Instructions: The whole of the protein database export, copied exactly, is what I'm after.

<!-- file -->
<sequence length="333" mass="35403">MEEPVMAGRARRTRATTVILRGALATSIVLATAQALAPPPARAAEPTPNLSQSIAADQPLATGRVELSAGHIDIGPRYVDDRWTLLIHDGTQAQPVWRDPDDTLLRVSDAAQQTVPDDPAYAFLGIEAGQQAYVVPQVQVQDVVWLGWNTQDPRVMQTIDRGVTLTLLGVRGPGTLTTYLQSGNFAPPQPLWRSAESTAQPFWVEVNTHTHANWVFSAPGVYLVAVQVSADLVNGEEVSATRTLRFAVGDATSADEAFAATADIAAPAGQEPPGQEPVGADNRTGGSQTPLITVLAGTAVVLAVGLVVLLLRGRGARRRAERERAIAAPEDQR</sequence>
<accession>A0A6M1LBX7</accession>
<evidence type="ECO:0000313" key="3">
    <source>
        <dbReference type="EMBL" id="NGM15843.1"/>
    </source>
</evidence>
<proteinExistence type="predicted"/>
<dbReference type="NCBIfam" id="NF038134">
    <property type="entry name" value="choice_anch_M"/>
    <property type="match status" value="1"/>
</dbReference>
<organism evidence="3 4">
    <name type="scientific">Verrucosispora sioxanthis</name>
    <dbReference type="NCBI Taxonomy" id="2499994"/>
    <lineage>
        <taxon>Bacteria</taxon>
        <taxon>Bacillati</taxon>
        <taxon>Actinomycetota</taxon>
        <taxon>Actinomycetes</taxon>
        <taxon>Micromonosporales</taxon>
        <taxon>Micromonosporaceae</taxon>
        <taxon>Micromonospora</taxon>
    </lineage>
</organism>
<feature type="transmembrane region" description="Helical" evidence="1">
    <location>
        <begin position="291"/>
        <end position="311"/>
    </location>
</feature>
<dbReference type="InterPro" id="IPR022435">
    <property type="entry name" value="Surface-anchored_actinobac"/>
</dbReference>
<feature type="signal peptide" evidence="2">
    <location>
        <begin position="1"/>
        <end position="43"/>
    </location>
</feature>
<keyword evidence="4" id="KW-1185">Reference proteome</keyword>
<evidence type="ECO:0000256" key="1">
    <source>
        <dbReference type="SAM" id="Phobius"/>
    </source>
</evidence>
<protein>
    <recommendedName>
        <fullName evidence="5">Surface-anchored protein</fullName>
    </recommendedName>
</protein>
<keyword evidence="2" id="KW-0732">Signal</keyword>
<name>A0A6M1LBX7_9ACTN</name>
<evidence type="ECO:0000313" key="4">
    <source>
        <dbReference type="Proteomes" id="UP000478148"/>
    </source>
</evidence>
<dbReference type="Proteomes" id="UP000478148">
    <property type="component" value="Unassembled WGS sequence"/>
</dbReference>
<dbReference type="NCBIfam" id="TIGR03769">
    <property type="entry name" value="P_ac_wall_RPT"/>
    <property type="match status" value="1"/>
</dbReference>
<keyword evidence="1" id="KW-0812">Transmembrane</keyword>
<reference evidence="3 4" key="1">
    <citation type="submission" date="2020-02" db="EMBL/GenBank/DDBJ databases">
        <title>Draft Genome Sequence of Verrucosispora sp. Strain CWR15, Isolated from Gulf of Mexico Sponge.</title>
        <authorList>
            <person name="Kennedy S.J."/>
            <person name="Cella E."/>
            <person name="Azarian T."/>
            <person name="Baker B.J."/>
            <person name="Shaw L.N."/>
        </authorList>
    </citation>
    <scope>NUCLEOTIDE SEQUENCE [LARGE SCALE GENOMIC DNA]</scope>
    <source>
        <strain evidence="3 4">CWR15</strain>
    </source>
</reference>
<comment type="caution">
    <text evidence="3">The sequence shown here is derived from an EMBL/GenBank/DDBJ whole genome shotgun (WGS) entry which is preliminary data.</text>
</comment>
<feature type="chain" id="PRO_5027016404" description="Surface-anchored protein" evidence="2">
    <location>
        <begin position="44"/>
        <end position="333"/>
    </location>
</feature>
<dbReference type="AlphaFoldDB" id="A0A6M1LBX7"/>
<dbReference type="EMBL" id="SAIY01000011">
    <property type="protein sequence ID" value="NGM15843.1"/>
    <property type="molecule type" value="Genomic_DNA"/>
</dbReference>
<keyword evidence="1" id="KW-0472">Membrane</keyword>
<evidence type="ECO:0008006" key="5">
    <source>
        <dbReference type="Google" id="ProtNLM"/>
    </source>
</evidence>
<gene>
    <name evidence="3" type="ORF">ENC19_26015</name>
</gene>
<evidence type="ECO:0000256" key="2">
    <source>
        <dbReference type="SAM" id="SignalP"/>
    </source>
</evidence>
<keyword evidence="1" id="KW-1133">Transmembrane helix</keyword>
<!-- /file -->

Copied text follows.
<sequence length="333" mass="35403">MEEPVMAGRARRTRATTVILRGALATSIVLATAQALAPPPARAAEPTPNLSQSIAADQPLATGRVELSAGHIDIGPRYVDDRWTLLIHDGTQAQPVWRDPDDTLLRVSDAAQQTVPDDPAYAFLGIEAGQQAYVVPQVQVQDVVWLGWNTQDPRVMQTIDRGVTLTLLGVRGPGTLTTYLQSGNFAPPQPLWRSAESTAQPFWVEVNTHTHANWVFSAPGVYLVAVQVSADLVNGEEVSATRTLRFAVGDATSADEAFAATADIAAPAGQEPPGQEPVGADNRTGGSQTPLITVLAGTAVVLAVGLVVLLLRGRGARRRAERERAIAAPEDQR</sequence>
<accession>A0A6M1LBX7</accession>
<evidence type="ECO:0000313" key="3">
    <source>
        <dbReference type="EMBL" id="NGM15843.1"/>
    </source>
</evidence>
<proteinExistence type="predicted"/>
<dbReference type="NCBIfam" id="NF038134">
    <property type="entry name" value="choice_anch_M"/>
    <property type="match status" value="1"/>
</dbReference>
<organism evidence="3 4">
    <name type="scientific">Verrucosispora sioxanthis</name>
    <dbReference type="NCBI Taxonomy" id="2499994"/>
    <lineage>
        <taxon>Bacteria</taxon>
        <taxon>Bacillati</taxon>
        <taxon>Actinomycetota</taxon>
        <taxon>Actinomycetes</taxon>
        <taxon>Micromonosporales</taxon>
        <taxon>Micromonosporaceae</taxon>
        <taxon>Micromonospora</taxon>
    </lineage>
</organism>
<feature type="transmembrane region" description="Helical" evidence="1">
    <location>
        <begin position="291"/>
        <end position="311"/>
    </location>
</feature>
<dbReference type="InterPro" id="IPR022435">
    <property type="entry name" value="Surface-anchored_actinobac"/>
</dbReference>
<feature type="signal peptide" evidence="2">
    <location>
        <begin position="1"/>
        <end position="43"/>
    </location>
</feature>
<keyword evidence="4" id="KW-1185">Reference proteome</keyword>
<evidence type="ECO:0000256" key="1">
    <source>
        <dbReference type="SAM" id="Phobius"/>
    </source>
</evidence>
<protein>
    <recommendedName>
        <fullName evidence="5">Surface-anchored protein</fullName>
    </recommendedName>
</protein>
<keyword evidence="2" id="KW-0732">Signal</keyword>
<name>A0A6M1LBX7_9ACTN</name>
<evidence type="ECO:0000313" key="4">
    <source>
        <dbReference type="Proteomes" id="UP000478148"/>
    </source>
</evidence>
<dbReference type="Proteomes" id="UP000478148">
    <property type="component" value="Unassembled WGS sequence"/>
</dbReference>
<dbReference type="NCBIfam" id="TIGR03769">
    <property type="entry name" value="P_ac_wall_RPT"/>
    <property type="match status" value="1"/>
</dbReference>
<keyword evidence="1" id="KW-0812">Transmembrane</keyword>
<reference evidence="3 4" key="1">
    <citation type="submission" date="2020-02" db="EMBL/GenBank/DDBJ databases">
        <title>Draft Genome Sequence of Verrucosispora sp. Strain CWR15, Isolated from Gulf of Mexico Sponge.</title>
        <authorList>
            <person name="Kennedy S.J."/>
            <person name="Cella E."/>
            <person name="Azarian T."/>
            <person name="Baker B.J."/>
            <person name="Shaw L.N."/>
        </authorList>
    </citation>
    <scope>NUCLEOTIDE SEQUENCE [LARGE SCALE GENOMIC DNA]</scope>
    <source>
        <strain evidence="3 4">CWR15</strain>
    </source>
</reference>
<comment type="caution">
    <text evidence="3">The sequence shown here is derived from an EMBL/GenBank/DDBJ whole genome shotgun (WGS) entry which is preliminary data.</text>
</comment>
<feature type="chain" id="PRO_5027016404" description="Surface-anchored protein" evidence="2">
    <location>
        <begin position="44"/>
        <end position="333"/>
    </location>
</feature>
<dbReference type="AlphaFoldDB" id="A0A6M1LBX7"/>
<dbReference type="EMBL" id="SAIY01000011">
    <property type="protein sequence ID" value="NGM15843.1"/>
    <property type="molecule type" value="Genomic_DNA"/>
</dbReference>
<keyword evidence="1" id="KW-0472">Membrane</keyword>
<evidence type="ECO:0008006" key="5">
    <source>
        <dbReference type="Google" id="ProtNLM"/>
    </source>
</evidence>
<gene>
    <name evidence="3" type="ORF">ENC19_26015</name>
</gene>
<evidence type="ECO:0000256" key="2">
    <source>
        <dbReference type="SAM" id="SignalP"/>
    </source>
</evidence>
<keyword evidence="1" id="KW-1133">Transmembrane helix</keyword>